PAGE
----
The Fellowship: The Literary Lives of the Inklings— J.R.R. Tolkien, C.S. Lewis, Owen Barfield, Charles Williams

Philip Zaleski and Carol Zaleski. Farrar, Straus and Giroux, $30 (618p) ISBN 978-0-374-15409-7
J.R.R. Tolkien wrote that the name “Inklings” suggested “people with vague or half-formed intimations and ideas plus those who dabble in ink.” Yet it’s difficult to overstate the influence of the two most famous Inklings, Tolkien and C.S. Lewis, on varied fields including Christian apologetics and fantasy writing. The Zaleskis trace the history of this informal club of Oxford-educated, Christian intellectuals, which first coalesced in the early 1930s, by focusing on four of the most prominent Inklings: Tolkien, Lewis, mystic Charles Williams, and philosopher Owen Barfield. As scholarship, the book is immensely successful, describing its protagonists’ strengths and shortcomings with insight and facility. Understandably, the Zaleskis spend more time on Lewis and Tolkien than on their fellows (mainly due to the amount of material available), but their portraits of Williams, “a swirling mass of contradictions,” and Barfield, dedicated “to unraveling the secret life of words,” are no less nuanced. Particularly insightful is the observation that the Inklings’ scholarly preoccupations affected their public writings and personal lives as much as the reverse. Ultimately, this meticulous group biography allow readers to decide whether the Inklings were, as novelist John Wain suggested, a countercultural “circle of instigators, almost of incendiaries,” or, as they themselves insisted, merely a pipe-smoking, ale-drinking, loud-laughing group of friends. (June)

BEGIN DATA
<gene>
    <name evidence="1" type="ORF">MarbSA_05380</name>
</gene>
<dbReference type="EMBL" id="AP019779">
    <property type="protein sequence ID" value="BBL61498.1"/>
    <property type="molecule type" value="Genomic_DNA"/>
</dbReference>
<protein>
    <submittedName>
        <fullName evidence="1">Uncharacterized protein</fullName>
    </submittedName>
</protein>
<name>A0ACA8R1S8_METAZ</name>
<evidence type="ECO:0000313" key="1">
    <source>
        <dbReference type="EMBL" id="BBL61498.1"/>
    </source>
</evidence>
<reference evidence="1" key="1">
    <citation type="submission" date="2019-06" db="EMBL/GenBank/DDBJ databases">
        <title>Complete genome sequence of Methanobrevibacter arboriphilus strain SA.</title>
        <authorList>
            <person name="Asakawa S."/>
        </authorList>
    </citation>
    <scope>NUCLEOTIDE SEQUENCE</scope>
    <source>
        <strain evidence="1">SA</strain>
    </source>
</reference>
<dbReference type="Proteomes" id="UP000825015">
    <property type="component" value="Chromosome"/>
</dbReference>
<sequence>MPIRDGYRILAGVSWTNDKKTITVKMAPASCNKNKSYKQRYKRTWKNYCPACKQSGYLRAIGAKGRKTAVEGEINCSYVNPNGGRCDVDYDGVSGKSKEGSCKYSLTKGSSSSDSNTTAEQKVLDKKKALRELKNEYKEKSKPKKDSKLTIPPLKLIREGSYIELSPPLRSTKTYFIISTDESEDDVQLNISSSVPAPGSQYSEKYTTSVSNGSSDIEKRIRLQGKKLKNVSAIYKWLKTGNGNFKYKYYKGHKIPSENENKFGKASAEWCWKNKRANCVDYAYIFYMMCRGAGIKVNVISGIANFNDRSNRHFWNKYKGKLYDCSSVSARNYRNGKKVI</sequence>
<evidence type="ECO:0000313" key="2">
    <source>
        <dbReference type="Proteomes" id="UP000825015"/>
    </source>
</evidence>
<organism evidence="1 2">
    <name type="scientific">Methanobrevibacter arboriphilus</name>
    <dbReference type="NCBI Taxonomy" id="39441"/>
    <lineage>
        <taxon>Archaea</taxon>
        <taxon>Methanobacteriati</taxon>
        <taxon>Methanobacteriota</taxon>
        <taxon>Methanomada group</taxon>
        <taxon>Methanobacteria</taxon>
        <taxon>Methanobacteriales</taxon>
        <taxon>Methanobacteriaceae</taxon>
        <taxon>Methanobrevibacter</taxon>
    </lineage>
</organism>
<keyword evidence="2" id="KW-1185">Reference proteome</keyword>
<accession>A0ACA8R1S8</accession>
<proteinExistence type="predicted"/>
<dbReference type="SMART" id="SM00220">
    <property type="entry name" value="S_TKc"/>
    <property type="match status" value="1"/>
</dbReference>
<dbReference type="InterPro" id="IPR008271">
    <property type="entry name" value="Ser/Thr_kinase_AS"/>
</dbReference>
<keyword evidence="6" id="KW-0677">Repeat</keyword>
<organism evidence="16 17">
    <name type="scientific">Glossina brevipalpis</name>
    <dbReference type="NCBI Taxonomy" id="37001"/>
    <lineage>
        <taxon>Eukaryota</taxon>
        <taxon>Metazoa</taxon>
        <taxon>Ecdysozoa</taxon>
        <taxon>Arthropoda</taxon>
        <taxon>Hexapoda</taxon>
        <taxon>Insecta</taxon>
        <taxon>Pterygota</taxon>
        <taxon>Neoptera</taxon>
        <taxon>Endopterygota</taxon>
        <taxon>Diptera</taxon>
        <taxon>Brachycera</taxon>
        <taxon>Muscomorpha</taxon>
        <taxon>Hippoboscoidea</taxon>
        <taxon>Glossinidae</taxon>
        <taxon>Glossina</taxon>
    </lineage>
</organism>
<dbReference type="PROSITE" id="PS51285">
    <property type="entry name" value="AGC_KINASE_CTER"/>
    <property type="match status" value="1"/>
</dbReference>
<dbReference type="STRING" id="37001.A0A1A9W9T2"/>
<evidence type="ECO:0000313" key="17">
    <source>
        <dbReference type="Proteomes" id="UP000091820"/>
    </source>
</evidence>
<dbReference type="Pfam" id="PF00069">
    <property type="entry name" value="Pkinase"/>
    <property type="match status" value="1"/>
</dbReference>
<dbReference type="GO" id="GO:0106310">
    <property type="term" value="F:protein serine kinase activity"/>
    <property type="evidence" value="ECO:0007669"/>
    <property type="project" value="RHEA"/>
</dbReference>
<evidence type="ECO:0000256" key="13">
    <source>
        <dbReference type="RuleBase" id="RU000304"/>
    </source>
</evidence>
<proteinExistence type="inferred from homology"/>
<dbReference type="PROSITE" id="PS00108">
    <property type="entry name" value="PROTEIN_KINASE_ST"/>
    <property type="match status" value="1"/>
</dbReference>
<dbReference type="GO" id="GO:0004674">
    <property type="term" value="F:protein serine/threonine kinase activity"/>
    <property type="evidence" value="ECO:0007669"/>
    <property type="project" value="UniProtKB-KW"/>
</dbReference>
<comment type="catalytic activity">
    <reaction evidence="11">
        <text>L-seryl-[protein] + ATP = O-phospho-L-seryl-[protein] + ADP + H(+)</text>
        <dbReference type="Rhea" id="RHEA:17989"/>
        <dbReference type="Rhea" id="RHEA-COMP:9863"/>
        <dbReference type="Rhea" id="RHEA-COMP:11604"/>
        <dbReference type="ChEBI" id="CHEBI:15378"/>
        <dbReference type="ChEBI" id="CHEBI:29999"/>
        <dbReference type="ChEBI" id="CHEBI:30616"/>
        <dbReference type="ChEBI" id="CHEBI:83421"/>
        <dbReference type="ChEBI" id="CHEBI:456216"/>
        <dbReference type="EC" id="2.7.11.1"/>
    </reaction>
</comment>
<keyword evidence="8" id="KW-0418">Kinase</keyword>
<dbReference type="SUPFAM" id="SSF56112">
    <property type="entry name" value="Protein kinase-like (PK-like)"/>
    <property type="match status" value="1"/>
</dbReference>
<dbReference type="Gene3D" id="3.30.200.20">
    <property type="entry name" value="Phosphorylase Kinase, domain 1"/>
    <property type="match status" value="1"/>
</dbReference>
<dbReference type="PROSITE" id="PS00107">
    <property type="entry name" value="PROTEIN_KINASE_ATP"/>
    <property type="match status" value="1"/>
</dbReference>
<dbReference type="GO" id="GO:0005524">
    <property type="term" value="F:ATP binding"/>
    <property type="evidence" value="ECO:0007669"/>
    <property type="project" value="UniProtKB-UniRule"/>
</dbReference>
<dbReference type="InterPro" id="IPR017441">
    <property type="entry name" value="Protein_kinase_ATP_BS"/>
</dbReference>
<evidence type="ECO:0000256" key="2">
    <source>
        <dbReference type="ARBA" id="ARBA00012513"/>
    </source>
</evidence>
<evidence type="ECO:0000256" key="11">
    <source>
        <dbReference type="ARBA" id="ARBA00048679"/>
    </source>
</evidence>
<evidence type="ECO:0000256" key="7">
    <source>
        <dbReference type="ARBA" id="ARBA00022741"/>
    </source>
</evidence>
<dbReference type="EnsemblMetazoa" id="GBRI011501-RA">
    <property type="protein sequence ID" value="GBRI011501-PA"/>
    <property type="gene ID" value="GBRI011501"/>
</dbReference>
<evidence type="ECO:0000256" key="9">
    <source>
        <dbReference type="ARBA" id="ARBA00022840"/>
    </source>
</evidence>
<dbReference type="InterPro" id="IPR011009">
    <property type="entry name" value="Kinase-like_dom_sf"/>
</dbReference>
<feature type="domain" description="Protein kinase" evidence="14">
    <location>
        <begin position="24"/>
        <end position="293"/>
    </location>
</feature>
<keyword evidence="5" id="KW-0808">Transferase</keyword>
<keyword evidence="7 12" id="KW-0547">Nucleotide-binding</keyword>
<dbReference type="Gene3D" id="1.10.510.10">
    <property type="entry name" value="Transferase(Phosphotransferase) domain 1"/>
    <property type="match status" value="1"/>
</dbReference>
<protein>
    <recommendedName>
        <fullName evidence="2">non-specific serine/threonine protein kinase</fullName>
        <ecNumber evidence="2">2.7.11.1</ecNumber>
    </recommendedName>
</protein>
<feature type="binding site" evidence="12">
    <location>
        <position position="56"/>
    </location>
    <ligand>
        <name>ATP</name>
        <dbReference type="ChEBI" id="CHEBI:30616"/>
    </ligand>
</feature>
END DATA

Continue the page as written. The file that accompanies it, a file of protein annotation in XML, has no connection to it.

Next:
Reviewed on: 03/09/2015
Release date: 06/02/2015
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Paperback - 656 pages - 978-0-374-53625-1
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